It’s taken seven years, but finally some good news: Nobel Peace Prize-winning human-rights activist and feminist hero Aung San Suu Kyi of Burma/Myanmar has been freed by the military junta that has been holding her under house arrest.
Suu Kyi, now 65, has spent 15 of the past 21 years under house arrest, unable to communicate with her followers in the National League for Democracy or with the rest of the world. Her party won the national election in 1990 but the generals who run Myanmar nullified the results. As Suu Kyi pointed out herself, 16 women won in that parliamentary contest (15 from her party), and five were soon imprisoned.
The junta didn’t allow another election until just a week ago–one that the National League for Democracy refused to participate in, calling it undemocratic–and claimed a huge victory (despite questions about its legitimacy). The opposition party was forced to disband, the ruling class is flush with oil and gas investment money, and the junta is now seemingly less daunted by a Suu Kyi-led political uprising. As The New York Times reports:
There will be new opposition parties, however small and weak; new political officeholders, however limited their scope for independent action; and the first generation of military leaders who have not been schooled at all in the West and who perceive the United States as their biggest strategic threat.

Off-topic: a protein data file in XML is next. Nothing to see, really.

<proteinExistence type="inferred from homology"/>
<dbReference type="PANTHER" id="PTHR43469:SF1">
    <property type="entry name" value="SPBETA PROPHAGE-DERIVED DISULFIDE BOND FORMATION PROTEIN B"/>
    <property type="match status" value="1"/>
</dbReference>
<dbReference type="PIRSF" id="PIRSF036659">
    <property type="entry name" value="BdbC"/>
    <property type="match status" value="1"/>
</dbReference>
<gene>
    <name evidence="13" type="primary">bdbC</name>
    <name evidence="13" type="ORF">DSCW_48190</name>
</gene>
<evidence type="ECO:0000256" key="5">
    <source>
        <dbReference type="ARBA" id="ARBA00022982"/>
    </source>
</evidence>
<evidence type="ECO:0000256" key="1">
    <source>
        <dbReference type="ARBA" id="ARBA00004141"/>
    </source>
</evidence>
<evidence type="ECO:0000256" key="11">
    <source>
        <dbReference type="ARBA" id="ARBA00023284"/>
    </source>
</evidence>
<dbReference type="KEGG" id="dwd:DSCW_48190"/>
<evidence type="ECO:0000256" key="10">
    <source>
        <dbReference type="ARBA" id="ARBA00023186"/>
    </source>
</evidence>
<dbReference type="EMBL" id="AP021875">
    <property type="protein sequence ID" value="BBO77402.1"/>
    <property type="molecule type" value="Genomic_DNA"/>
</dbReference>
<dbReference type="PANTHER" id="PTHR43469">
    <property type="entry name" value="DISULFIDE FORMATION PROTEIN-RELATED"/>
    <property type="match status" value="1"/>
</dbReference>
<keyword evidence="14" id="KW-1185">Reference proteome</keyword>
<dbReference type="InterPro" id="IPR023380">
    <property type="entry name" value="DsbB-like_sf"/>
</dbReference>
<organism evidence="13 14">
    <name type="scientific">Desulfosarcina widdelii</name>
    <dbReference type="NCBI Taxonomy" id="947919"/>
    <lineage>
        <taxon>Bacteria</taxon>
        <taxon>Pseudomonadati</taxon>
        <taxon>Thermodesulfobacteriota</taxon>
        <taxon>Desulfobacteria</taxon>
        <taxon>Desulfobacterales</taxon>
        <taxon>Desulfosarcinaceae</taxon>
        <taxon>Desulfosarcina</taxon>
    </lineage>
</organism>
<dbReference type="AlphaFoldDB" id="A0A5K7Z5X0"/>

A new world of charity and aid groups has also emerged during the past seven years of her house arrest, leading to a more diffuse public arena.
Aung San Suu Kyi was born to political struggle: Her father, Aung San, negotiated Burma’s independence from Britain in 1949, then was assassinated by political rivals. Her mother, Khin Kyi, was also a Burmese political figure. Suu Kyi was educated in England and lived for awhile in the United States, but returned to her country first to care for her ailing mother in the late 1980s, then to lead the pro-democracy movement. She had to leave behind her husband, Himalayan and Buddhist scholar Michael Aris, and their two sons, and could not even visit her husband when he was dying of prostate cancer for fear that the junta would never let her return.
Suu Kyi spoke briefly to crowds following her release and plans to give an address tomorrow. Until then, we’re left with these words of hers, still hopeful after all her years of imprisonment:
If we are united, we can get what we want.
Here’s a glimpse of Suu Kyi as she tasted freedom again: